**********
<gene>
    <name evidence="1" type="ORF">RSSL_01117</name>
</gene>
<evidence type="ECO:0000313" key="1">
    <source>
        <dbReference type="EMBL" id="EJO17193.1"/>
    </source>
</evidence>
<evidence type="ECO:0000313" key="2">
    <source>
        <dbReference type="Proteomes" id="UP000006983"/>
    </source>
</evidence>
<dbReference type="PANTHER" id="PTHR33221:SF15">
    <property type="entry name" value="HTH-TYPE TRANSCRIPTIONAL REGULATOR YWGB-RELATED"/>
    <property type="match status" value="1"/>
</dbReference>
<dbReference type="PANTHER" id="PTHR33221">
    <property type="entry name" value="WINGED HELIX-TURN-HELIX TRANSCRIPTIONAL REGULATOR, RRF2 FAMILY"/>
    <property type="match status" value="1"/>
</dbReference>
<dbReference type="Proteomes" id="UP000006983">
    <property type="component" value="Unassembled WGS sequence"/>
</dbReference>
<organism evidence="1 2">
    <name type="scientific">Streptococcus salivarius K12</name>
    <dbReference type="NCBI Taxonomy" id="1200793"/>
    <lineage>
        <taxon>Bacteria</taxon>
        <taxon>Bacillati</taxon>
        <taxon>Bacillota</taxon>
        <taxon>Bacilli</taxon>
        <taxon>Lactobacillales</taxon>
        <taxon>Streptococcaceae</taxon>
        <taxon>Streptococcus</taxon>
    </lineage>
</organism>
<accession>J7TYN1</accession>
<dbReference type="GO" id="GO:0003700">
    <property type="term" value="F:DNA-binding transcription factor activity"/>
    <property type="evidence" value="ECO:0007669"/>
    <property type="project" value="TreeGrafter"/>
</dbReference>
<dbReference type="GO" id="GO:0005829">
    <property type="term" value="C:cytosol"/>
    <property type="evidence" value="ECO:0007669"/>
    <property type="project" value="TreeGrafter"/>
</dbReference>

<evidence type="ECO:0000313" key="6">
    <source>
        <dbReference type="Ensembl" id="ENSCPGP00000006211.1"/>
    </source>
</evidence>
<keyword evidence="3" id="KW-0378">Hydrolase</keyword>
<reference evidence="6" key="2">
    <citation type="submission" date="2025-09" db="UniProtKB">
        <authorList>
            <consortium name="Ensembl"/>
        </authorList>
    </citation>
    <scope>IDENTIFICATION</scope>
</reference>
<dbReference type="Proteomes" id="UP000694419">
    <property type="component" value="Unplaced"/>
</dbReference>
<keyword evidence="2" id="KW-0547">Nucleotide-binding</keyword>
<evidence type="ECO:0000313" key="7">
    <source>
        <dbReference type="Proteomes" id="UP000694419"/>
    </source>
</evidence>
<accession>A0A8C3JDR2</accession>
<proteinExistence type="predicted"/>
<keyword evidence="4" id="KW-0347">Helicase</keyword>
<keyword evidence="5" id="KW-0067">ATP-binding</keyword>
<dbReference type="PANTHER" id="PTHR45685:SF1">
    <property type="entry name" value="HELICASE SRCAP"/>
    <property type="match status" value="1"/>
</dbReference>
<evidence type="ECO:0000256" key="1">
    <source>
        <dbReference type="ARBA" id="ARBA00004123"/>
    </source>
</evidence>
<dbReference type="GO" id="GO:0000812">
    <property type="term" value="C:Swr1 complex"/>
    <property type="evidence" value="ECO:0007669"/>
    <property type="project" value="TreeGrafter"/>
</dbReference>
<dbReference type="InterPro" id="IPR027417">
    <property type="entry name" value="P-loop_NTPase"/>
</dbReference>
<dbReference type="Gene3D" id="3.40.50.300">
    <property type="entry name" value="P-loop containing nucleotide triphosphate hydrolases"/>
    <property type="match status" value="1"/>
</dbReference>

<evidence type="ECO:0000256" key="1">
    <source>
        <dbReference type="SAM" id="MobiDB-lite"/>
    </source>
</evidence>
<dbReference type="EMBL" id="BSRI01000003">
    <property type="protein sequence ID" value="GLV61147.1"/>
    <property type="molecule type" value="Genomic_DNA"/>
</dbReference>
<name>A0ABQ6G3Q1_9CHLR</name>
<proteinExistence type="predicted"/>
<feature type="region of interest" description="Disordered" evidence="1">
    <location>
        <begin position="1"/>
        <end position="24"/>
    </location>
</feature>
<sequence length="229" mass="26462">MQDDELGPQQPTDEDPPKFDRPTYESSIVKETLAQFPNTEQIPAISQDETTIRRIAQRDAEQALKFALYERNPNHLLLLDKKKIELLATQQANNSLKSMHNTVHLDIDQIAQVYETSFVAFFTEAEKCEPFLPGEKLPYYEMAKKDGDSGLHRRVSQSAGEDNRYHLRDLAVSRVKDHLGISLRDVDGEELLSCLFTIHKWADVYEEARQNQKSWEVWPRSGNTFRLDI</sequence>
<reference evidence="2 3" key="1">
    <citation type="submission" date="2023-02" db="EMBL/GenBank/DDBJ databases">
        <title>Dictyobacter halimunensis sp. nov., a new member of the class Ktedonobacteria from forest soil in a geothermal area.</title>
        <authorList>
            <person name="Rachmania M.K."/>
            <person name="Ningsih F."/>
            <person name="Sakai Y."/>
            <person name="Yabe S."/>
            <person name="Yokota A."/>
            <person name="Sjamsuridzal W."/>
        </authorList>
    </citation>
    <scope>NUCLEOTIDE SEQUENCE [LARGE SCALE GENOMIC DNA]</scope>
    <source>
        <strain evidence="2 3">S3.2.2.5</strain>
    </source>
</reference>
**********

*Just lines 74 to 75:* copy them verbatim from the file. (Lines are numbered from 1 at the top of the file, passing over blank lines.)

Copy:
<keyword evidence="4" id="KW-0347">Helicase</keyword>
<keyword evidence="5" id="KW-0067">ATP-binding</keyword>